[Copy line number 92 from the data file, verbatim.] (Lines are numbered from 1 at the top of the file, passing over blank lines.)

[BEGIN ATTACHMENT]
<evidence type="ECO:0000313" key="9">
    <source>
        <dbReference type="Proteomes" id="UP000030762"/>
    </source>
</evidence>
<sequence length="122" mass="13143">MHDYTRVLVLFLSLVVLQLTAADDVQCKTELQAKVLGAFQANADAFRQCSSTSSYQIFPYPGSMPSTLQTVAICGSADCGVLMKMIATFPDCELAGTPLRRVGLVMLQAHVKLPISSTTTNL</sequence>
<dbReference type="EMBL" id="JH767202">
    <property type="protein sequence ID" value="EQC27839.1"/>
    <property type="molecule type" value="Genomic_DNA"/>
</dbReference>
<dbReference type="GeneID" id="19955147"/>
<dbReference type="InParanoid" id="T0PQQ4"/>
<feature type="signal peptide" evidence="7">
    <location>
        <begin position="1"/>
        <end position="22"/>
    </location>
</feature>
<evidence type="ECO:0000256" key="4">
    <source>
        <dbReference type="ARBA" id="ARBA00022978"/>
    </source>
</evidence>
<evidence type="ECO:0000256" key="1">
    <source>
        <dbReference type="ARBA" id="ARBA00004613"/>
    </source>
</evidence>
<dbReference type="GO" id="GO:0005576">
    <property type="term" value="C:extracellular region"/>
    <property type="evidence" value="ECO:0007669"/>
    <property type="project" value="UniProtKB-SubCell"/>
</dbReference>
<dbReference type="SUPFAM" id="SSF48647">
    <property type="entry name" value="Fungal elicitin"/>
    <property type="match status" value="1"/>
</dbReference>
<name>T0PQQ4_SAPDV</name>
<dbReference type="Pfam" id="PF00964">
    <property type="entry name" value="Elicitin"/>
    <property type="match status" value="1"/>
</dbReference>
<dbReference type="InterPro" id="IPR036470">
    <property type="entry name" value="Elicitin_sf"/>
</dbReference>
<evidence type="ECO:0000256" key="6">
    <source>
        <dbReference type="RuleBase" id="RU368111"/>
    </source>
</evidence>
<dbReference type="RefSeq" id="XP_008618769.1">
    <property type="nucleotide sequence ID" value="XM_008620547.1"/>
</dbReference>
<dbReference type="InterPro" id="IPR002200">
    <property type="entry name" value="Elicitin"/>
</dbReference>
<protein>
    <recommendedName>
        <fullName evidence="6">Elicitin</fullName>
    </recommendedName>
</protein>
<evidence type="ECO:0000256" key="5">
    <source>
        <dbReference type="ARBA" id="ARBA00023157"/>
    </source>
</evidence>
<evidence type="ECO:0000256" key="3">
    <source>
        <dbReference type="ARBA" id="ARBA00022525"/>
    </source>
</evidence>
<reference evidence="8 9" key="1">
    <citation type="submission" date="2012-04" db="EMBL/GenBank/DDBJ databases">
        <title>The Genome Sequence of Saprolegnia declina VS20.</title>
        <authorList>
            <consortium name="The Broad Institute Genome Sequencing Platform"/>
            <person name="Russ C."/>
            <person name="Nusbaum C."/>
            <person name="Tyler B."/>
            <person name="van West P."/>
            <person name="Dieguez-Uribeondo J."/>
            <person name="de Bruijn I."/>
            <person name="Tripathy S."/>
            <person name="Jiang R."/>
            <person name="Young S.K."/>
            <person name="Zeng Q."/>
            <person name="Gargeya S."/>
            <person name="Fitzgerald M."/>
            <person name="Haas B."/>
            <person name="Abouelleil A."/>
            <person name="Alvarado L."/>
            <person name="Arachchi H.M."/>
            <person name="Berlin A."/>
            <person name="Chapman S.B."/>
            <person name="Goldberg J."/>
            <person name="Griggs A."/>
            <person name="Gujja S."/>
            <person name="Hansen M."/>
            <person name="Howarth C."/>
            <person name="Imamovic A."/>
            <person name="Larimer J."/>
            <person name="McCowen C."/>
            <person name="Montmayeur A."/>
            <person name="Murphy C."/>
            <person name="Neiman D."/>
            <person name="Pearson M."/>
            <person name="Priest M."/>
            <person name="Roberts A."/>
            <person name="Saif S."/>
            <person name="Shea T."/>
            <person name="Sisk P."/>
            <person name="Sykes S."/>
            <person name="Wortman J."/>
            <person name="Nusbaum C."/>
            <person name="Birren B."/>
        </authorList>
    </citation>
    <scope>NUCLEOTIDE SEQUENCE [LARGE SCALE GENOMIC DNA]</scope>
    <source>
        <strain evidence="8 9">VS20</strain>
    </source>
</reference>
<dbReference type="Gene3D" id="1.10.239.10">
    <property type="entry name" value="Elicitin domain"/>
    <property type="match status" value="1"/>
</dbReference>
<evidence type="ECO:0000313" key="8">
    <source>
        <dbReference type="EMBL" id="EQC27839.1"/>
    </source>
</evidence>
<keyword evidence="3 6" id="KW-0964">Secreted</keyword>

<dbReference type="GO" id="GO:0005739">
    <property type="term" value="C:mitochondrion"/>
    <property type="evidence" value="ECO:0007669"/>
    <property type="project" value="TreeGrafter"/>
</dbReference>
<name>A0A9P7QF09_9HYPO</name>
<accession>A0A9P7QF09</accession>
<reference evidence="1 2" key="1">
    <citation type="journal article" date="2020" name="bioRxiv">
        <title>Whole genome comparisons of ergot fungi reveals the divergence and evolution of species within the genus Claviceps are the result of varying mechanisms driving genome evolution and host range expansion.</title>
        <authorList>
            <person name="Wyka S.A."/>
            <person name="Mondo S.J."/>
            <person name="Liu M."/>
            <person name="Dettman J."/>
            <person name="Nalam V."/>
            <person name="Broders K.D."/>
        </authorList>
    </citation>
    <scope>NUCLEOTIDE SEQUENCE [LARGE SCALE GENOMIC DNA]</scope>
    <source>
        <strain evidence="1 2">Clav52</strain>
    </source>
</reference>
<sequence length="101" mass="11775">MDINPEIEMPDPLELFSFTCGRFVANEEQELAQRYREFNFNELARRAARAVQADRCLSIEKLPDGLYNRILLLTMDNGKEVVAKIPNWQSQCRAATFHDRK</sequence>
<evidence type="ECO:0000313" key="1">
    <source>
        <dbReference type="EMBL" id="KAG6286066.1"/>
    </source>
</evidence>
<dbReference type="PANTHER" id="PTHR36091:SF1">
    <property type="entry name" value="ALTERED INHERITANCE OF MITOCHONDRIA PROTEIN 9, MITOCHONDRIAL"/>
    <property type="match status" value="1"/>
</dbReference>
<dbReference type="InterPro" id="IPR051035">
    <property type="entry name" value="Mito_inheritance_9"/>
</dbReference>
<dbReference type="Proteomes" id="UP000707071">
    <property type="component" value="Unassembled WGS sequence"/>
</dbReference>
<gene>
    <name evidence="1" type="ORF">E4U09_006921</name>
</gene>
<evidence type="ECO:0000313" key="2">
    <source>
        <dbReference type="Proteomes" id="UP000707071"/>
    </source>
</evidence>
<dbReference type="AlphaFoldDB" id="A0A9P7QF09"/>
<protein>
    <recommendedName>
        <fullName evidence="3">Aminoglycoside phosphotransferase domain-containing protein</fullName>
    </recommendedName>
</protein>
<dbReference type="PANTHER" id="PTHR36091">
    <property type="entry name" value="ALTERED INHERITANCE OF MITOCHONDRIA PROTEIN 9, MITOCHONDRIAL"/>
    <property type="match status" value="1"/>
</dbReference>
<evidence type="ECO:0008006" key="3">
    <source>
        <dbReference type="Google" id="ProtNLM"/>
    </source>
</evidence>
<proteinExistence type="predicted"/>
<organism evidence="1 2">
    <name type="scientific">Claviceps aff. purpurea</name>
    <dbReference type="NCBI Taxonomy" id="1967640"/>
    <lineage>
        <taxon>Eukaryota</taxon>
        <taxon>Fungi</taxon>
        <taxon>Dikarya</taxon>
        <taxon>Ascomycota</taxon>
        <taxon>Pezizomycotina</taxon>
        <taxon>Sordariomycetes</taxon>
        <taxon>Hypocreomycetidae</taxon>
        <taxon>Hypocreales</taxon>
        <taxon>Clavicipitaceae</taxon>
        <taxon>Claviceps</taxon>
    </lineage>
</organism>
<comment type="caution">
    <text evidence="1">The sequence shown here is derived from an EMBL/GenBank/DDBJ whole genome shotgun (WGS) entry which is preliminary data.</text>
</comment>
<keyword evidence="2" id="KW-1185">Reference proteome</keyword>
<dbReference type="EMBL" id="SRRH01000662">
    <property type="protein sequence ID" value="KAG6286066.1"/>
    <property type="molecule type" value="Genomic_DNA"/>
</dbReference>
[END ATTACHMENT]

            <person name="Arachchi H.M."/>